WHEN PAUL STEWARD, former Peace Corps volunteer and current CIA operative, is transferred from his backwater posting in Honduras to Chile in 1973, it almost immediately becomes obvious that someone in Langley has made a mistake. For Steward is the prototype of the disillusionist idealist, the liberal manque, who has developed a loathing for his fellow agents as well as for himself.

Nevertheless, in this rather bitter novel about the CIA's involvement in the overthrow of Salvadore Allende's government, Steward goes methodically about his job, which largely consists of fingering those leftist Chileans who are to be clapped in jail once Allende is toppled by the military.

Steward despises his CIA colleagues, his undercover role, and the cynical right-wing Chileans with whom he is forced to deal in his cover job as correspondent for an almost mythical Los Angeles-based newspaper syndicate, which is actually a CIA front.

The one bright spot in Steward's otherwise dismal existence is his reunion with Marisa Caseauz, the young Chilean woman who taught him Spanish in New Mexico when he was training for the Peace Corps nearly a decade before, and with whom he once had a brief but steamy affair. The romance flourishes again, only to die quickly killed by Steward's unwitting betrayal of Marisa.

Interventions is Patrick Breslin's first novel and, perhaps wisely, he does not take us into the higher reaches of the Allende government or its military opponents. Instead, we are given a well-drawn portrayal of some of the ordinary Chileans who were near the top of the hit list that had been computerized by the CIA for the convenience of the military.

In two or three almost searing scenes, Breslin describes the suffering of those who were unlucky enough to be confined in the infamous National Stadium in Santiago after Allende is killed. Among those imprisoned is Marisa. What happens to her is not pretty.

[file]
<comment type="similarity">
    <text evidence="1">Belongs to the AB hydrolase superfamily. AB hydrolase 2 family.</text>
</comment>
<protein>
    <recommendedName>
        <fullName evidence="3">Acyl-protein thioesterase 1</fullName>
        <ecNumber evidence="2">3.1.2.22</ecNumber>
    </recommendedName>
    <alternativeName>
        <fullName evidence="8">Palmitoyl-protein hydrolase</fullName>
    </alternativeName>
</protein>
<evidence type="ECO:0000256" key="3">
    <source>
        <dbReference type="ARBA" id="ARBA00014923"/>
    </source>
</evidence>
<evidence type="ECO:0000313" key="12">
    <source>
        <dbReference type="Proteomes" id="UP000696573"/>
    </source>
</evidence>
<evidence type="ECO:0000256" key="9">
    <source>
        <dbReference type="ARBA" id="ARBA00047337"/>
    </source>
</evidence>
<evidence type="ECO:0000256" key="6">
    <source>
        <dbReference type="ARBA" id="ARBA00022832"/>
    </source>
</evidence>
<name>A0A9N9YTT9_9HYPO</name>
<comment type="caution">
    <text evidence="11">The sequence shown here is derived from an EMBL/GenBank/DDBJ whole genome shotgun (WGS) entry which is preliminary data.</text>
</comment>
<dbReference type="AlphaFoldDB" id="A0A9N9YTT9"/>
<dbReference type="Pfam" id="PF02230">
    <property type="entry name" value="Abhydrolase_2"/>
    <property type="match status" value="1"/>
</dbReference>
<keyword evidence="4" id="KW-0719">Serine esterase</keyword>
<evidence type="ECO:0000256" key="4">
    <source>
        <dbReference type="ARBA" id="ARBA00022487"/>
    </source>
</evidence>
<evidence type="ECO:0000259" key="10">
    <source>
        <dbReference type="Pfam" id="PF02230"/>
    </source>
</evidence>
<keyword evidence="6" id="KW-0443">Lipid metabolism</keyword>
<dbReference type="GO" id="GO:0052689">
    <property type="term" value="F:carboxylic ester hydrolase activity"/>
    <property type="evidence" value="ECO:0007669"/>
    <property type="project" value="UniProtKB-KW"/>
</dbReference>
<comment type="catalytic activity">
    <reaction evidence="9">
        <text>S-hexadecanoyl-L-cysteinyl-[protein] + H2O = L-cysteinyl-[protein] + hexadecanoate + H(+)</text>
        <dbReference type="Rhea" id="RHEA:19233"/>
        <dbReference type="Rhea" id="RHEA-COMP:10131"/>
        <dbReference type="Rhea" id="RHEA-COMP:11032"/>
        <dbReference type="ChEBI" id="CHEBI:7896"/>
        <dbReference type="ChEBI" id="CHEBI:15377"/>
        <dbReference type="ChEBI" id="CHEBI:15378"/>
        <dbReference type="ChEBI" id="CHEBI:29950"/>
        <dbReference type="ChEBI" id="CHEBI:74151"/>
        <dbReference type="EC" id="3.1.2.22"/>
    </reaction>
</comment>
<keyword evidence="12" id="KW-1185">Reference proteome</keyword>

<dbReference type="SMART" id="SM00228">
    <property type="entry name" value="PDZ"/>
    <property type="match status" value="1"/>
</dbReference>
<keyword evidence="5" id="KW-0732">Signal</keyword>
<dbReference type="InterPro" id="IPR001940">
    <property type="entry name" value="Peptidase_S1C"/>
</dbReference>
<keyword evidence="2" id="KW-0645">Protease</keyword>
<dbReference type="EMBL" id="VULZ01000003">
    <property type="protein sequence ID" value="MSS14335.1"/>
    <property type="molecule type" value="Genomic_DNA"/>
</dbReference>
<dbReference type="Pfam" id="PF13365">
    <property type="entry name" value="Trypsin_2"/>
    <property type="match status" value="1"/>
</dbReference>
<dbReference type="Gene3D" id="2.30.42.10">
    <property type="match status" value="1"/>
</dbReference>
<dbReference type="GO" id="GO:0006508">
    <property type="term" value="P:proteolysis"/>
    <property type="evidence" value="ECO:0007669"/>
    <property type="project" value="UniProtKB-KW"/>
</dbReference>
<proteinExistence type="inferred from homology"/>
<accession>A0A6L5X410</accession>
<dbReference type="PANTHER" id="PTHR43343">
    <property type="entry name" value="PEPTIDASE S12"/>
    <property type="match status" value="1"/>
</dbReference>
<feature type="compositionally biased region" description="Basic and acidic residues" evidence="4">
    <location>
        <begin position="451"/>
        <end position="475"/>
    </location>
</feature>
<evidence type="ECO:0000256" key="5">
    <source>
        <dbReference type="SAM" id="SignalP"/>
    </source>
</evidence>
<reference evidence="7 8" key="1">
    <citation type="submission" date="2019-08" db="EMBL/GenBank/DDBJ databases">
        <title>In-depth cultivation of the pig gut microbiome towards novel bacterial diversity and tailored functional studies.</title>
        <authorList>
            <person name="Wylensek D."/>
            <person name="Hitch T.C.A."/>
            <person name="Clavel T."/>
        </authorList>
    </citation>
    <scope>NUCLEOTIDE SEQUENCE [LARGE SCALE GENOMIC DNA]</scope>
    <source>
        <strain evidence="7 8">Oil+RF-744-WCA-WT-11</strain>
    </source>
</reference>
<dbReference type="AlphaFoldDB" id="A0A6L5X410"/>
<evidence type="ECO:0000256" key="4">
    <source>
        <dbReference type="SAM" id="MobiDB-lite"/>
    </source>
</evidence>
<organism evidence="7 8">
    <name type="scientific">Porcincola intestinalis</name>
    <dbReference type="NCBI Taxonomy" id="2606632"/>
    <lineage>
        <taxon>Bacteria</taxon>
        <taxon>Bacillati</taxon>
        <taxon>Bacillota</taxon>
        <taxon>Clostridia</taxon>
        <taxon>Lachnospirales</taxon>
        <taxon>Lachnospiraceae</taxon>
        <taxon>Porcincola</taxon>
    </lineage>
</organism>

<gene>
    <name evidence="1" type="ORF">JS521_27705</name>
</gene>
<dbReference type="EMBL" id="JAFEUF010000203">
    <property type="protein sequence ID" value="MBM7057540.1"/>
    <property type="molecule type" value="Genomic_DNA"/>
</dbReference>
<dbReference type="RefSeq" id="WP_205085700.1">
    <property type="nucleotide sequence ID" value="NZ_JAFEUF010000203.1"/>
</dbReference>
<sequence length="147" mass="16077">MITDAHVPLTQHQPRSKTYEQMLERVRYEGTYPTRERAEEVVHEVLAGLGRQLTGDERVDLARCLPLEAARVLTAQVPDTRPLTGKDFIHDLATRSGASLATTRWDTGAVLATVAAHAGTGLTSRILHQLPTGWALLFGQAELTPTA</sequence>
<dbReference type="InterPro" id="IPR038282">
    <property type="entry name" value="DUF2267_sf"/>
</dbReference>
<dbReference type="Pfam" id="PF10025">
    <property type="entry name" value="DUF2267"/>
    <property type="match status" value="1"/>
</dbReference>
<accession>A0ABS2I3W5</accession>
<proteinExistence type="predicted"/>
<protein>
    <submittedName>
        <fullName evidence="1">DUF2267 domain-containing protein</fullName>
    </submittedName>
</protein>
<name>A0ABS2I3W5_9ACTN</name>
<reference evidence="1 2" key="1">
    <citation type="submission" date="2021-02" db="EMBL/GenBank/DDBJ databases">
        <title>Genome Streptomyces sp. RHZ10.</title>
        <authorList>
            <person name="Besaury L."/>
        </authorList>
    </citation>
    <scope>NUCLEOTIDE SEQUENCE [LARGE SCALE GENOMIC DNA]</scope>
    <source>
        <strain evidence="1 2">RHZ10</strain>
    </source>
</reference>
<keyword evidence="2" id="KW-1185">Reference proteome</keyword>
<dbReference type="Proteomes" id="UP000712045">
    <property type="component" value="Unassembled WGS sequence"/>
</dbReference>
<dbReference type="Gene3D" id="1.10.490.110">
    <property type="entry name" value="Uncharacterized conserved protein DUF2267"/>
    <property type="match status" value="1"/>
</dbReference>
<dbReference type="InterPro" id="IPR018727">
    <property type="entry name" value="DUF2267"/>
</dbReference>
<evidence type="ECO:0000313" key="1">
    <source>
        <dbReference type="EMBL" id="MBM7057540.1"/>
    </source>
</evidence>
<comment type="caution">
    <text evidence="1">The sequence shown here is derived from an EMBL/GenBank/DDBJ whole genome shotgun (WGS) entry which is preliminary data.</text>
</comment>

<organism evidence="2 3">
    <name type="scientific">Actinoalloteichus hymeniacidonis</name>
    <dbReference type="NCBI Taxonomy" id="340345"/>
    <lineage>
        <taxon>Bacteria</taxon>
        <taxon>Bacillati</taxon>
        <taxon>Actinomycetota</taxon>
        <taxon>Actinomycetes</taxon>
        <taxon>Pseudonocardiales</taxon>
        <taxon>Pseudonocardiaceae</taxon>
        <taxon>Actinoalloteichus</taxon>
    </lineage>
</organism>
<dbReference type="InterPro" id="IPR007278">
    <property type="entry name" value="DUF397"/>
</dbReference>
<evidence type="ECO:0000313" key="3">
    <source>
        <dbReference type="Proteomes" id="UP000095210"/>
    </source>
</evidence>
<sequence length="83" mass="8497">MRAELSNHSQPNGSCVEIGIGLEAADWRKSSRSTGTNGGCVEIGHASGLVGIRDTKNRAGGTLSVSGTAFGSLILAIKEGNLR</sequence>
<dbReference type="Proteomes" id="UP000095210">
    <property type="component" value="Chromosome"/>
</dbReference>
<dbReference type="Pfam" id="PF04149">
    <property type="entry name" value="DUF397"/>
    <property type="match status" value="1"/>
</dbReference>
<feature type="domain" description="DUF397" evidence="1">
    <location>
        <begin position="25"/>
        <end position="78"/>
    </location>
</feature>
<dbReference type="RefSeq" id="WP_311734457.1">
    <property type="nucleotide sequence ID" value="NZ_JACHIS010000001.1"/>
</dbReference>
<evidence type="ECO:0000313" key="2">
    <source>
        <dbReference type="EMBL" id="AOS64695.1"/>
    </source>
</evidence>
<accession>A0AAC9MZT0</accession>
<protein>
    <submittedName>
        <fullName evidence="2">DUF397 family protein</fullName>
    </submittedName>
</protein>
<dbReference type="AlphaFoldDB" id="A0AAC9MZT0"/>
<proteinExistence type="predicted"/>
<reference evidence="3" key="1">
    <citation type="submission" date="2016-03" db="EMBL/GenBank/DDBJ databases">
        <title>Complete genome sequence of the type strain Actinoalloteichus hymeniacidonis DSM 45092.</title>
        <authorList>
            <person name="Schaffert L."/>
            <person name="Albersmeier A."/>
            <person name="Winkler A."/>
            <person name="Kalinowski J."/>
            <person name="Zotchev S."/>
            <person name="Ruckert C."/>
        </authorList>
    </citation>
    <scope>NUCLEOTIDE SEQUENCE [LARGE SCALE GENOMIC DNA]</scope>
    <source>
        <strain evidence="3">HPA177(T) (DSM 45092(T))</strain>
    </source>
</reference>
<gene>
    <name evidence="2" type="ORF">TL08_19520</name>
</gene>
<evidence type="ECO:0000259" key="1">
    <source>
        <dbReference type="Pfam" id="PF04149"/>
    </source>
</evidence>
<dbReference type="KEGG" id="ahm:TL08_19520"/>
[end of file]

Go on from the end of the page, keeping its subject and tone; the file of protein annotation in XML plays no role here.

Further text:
Near the end of the novel Steward, now shattered, reviews his years with the CIA. They had slipped, he thinks, like "tramp steamers in the fog, while he tried to force some meaning into what he did, some way to convince himself that lies and bribes, corruption and betrayals were building the foundations for democracy and development. And what had it all led to, his soldiering in the shadows. Nothing beyond what embassy cables called a good climate for investment."

Author Breslin apparently knows Chile well and seems to be extremely fond of both the land and its people. His eye for detail is excellent; his descriptive powers interesting; his dialogue serviceable. His sympathies for Chile's poor and oppressed are unabashed.

And once again, the CIA serves as one of fiction's most useful and durable villains. Its operatives as drawn by Breslin are an insensitive lot, manipulative, ambitious, cruel, and even a bit dim. They are also strangely subhuman.

This is not the story of the grand design that emerged at the Senate hearings on the CIA's involvement in Allende's downfall. Instead, this is a nuts-and-bolts approach -- what the CIA did to whom, and how it affected the lives of those Chileans and Americans alike who were unlucky enough to brush against it.

It's a cautionary tale, well written, and curiously sad. The young woman, Marisa, emerges as an admirable heroine, Steward as something of a wimp, far from tragic, but too confused to be truly despicable.

As for Chile, well, Chile is the novel's true victim. It's a country that deserves far better than it has had, or apparently, can expect.